“Late night?” Jade interrupted with a grin.

My aggravated huff of hair blew a stray curl out of my braid and over my eyes. “Joey came over and didn’t wake me up when the alarm went off. He also thought doing my laundry this morning would be a good idea … hence the lack of dress pants.”

At the very mention of Joey, my coworker’s grin grew. I knew she held a tiny crush for my sometime-lover. And if I were honest, she’d probably be a great fit for him. “That’s kind of sweet.”

“Kind of,” I agreed dully.

I didn’t realize how awkward that sounded until Jade asked, “What is it with you?”

“Excuse me?” Confusion colored my tone. “Nothing is with me, Jade.”

She waved at me, shrugging. “You’re gorgeous. Joey is a definite nine on a scale of one to ten. Sometimes he just stops in to say hello or to bring you that disgusting flavored water you like so much. He’s a sweetheart and I can’t see the problem you seem to be having. Are you ever going to give the guy a break, or what?”

No, I likely wouldn’t. It just wasn’t meant to be. Not that it was any of her business. We weren’t friends outside of work, but I liked the girl enough to give her a straight answer. “I’m just not where I need to be for that to happen.” That was about as much as she was going to get and as nicely as I could manage to say it. “But hey, the next time he stops in, maybe you should be the one to say hello.”

Jade’s blue eyes widened, mouth falling open at my statement. “Uh…”

“We’re not dating,” I clarified, finishing up tying the bow on the back of my apron the way Leon demanded it be done. He didn’t need another reason to be angry with me. “We’re not even seeing each other past the occasional hook-up, which would stop, if someone else came into play. He’s just a friend and if he found someone he wanted to seriously date, I’d be cool with stepping back. Just to let you know,” I finished with a shrug.

“Um, okay.” Her vocabulary was seriously lacking. Usually Jade wasn’t so thunderstruck over a guy. Maybe I misjudged just how little her crush was. “Do you think that he—?”

“Like you said, he’s a sweetheart,” I interjected softly. “Say hi the next time he’s in. Take your break and ask him to have a coffee with you. Joey is a sucker for blue eyes.”

“Okay,” she repeated, still seeming dumbfounded by my support of her trying to date my friend and lover. “You wouldn’t…?”

“Nope.”

“Not at all?”

“Listen,” I said, turning to face her full on. “I said I wasn’t there. He knows we’re not going further. I don’t want to treat him like a crutch I need to survive. He deserves better than that. So, with that being said, do what you’ve got to do.”

“Somebody did you really wrong, huh?”

Air caught in my throat at her words, muscles constricting around the object that suddenly seemed lodged in my esophagus. It was physically painful the way my entire body reacted to a simple statement from someone I didn’t know all too well, who nonetheless seemed to know me more than I wanted to admit. “Is it that obvious?”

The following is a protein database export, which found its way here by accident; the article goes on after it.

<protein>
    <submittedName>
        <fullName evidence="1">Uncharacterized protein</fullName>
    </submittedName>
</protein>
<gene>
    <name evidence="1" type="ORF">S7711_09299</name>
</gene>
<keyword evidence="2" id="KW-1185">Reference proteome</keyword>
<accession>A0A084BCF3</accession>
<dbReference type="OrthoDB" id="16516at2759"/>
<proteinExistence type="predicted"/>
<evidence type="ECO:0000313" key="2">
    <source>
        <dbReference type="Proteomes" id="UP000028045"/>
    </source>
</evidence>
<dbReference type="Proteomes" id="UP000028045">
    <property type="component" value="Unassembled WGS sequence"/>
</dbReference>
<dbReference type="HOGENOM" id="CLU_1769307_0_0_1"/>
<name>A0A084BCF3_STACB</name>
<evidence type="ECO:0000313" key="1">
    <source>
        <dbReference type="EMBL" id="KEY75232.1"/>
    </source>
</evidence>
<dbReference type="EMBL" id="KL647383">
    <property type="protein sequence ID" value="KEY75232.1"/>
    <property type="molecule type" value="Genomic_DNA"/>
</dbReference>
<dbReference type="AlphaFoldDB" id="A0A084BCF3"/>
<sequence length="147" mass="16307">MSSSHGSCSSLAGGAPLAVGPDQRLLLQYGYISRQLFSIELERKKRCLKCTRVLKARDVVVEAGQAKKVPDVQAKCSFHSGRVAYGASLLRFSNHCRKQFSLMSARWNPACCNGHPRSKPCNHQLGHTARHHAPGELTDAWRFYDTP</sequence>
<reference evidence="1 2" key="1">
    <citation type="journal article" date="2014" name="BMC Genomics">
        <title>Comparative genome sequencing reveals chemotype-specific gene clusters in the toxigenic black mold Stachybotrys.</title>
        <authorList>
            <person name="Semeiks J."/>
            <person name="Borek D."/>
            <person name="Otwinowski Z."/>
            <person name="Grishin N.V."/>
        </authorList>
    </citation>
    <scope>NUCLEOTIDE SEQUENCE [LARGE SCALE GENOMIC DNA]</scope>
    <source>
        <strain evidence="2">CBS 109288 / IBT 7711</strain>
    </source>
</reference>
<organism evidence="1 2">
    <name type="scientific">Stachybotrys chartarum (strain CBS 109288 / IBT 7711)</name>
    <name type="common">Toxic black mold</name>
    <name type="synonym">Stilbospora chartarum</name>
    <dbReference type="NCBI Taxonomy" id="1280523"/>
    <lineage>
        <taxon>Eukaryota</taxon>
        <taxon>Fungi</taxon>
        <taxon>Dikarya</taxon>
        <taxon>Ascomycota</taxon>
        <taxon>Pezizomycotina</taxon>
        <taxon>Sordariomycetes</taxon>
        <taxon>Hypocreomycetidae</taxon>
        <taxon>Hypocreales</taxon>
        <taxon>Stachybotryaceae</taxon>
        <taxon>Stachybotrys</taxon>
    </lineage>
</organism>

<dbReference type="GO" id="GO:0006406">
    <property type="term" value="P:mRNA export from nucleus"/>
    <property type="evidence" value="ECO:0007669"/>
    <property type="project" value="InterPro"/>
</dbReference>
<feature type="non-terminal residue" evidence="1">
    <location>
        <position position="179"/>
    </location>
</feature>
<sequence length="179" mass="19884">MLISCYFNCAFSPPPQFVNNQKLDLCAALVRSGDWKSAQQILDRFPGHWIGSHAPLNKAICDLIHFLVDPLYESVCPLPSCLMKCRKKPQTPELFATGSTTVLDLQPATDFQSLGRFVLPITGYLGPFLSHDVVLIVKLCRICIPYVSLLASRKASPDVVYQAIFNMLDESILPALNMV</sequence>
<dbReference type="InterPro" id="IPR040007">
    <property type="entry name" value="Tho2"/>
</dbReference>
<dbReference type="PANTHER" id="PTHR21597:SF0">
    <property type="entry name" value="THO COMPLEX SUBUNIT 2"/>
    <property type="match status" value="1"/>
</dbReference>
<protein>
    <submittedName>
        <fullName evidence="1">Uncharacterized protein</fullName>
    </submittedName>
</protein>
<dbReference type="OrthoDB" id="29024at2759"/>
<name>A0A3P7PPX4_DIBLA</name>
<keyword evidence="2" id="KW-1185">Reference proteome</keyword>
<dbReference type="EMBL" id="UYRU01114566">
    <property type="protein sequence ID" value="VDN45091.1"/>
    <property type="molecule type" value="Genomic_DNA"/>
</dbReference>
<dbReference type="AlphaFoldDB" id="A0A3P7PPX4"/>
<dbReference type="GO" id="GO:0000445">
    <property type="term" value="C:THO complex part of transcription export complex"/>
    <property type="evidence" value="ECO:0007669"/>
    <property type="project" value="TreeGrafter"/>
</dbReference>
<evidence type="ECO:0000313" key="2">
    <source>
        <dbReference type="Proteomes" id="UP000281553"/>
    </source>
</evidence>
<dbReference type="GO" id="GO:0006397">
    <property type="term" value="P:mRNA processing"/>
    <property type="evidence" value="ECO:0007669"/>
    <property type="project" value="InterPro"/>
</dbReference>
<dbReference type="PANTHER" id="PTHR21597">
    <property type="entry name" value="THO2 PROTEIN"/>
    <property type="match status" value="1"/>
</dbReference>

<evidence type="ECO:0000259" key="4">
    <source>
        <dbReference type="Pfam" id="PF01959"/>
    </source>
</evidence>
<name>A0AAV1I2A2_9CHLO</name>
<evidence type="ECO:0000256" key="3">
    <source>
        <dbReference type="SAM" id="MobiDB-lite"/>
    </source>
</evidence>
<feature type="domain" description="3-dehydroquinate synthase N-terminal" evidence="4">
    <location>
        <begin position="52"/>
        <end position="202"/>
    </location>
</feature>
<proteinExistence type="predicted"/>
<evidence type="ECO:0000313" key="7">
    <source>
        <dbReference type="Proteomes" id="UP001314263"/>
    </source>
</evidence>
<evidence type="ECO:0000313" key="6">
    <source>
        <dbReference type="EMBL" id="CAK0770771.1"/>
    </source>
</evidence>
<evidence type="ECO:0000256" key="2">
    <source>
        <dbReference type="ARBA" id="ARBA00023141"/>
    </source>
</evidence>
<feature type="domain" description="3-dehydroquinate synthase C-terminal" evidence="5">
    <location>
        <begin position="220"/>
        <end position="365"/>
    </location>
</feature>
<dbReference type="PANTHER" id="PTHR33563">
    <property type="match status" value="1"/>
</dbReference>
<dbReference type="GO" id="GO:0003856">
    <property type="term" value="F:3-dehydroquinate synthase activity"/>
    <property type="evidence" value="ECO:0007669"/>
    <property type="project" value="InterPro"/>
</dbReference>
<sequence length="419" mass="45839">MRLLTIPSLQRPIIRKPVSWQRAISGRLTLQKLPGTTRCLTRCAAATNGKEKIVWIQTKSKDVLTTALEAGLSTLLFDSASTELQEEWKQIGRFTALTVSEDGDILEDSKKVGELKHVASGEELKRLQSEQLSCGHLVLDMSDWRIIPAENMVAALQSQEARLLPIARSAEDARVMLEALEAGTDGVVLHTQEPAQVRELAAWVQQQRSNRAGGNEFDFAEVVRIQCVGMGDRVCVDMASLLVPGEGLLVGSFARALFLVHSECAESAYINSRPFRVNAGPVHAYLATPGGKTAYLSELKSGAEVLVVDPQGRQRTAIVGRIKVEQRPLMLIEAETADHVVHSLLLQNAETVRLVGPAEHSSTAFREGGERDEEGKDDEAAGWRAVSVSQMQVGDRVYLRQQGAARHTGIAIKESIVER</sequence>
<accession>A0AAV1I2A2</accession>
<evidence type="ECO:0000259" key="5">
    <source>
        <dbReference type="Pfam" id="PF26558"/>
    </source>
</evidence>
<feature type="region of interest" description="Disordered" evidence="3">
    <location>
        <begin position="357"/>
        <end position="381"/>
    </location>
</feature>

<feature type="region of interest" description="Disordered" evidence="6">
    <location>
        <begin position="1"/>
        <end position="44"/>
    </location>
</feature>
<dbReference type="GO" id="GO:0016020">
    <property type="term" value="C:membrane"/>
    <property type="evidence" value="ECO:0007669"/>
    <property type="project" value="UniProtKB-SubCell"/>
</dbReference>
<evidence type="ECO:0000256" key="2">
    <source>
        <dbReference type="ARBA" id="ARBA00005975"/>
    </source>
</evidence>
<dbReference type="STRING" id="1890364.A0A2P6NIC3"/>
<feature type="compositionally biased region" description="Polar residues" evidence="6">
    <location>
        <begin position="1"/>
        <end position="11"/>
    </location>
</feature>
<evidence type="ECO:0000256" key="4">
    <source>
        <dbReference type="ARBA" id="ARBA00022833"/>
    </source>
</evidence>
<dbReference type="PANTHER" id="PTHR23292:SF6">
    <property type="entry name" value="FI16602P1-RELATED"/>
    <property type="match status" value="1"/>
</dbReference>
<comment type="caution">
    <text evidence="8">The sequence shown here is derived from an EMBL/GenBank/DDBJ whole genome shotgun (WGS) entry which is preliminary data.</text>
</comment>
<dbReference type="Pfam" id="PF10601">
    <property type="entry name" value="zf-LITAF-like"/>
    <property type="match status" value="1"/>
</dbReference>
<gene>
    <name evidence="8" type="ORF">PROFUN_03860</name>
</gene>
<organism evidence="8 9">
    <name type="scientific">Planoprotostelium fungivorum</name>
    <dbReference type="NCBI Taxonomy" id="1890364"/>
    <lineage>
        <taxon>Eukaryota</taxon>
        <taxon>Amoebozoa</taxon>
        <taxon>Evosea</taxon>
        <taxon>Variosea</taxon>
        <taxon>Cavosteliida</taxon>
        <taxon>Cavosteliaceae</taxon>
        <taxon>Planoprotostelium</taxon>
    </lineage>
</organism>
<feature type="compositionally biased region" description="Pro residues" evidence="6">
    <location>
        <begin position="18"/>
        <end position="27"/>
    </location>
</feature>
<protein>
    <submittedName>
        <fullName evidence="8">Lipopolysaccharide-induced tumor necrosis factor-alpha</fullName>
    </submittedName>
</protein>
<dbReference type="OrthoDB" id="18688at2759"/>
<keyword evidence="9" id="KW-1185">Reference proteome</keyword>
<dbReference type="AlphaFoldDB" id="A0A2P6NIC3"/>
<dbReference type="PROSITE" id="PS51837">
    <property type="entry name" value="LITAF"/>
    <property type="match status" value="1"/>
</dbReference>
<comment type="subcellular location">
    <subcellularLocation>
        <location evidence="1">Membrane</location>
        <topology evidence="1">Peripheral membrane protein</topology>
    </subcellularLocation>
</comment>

“Sort of,” she murmured almost apologetically. “Was it that bad?”

“Yeah, it was.”

“I’m sorry.”

“Don’t be,” I replied honestly.

Jade tapped manicured nails to the doorframe, evading my gaze by looking down. “What size are your feet?”

What did that have to do with anything? “Seven. Why?”

Without another word, she stepped into the small space and turned the combination lock on her locker until it popped open. Black, five-inch, peep-toe stilettos were pulled out and placed to the floor in front of my feet. I stared at the footwear with obvious hatred.

Oh, God no.

“Do you like heels?”

“No way.” Those things on the floor were a death trap waiting to happen. I’d have to soak my feet for hours after an eight-hour shift on them, or pay someone to give me a foot massage. That thought made me cringe. People, touching my feet? That was a no-go. That was, if I could manage not to kill myself while wearing them for an entire shift. Had she gone completely crazy? “Not going to happen.”

“Put them on. Leon is a hard ass, I know, but he’s also a man. He won’t even notice you have jeans on if you wear these today. Your feet are going to feel like hell by the end of the shift, but it’ll be worth it. I’ll tell him you weren’t more than ten minutes late and it was only because a cab held you up.”

“I live three blocks away. I wouldn’t ever take a freaking cab!”

“You did today…” she supplied, winking, “…because you wore heels.”

“Great.” Sarcasm was my best friend. “Do I have a choice here?”

“He’ll ride your ass all day otherwise, and not in the way you’ll like.”

 “You’re evil.”

“You can wear a pair of heels, right?” Jade asked. “Because if not, you’re screwed.”

Oh, I could wear the shoes. They were gorgeous, if that counted for anything. They’d make my legs look sexy as hell, especially in a pair of skinny jeans. There was someone who once loved to see me wearing a pair of those damned things, though he preferred my skin to be bare when I did wear them. Naked legs, dresses that came down to mid-thigh, and large hands that warmed my flesh with a single touch…

My chest ached all over again at the thought. “Yeah, I can wear the shoes.”

Jade slammed her locker shut. “Good. Meet you at the cash in five.”

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4 Responses
  1. I'm LOL at her reaction to the heels; my daughter was the same way. Now she wears them as high as 5" and I'm the one who's smh!


  2. My favourite book? Now, that's an impossible question to answer. I love so many different books. I love books by Doris O'Connor. And I would really love to read your book too.

    Kay


  3. Me too, actually. Thanks for the comment. :-)


  4. Thanks you, lady. I also love Doris's books. She's a great author.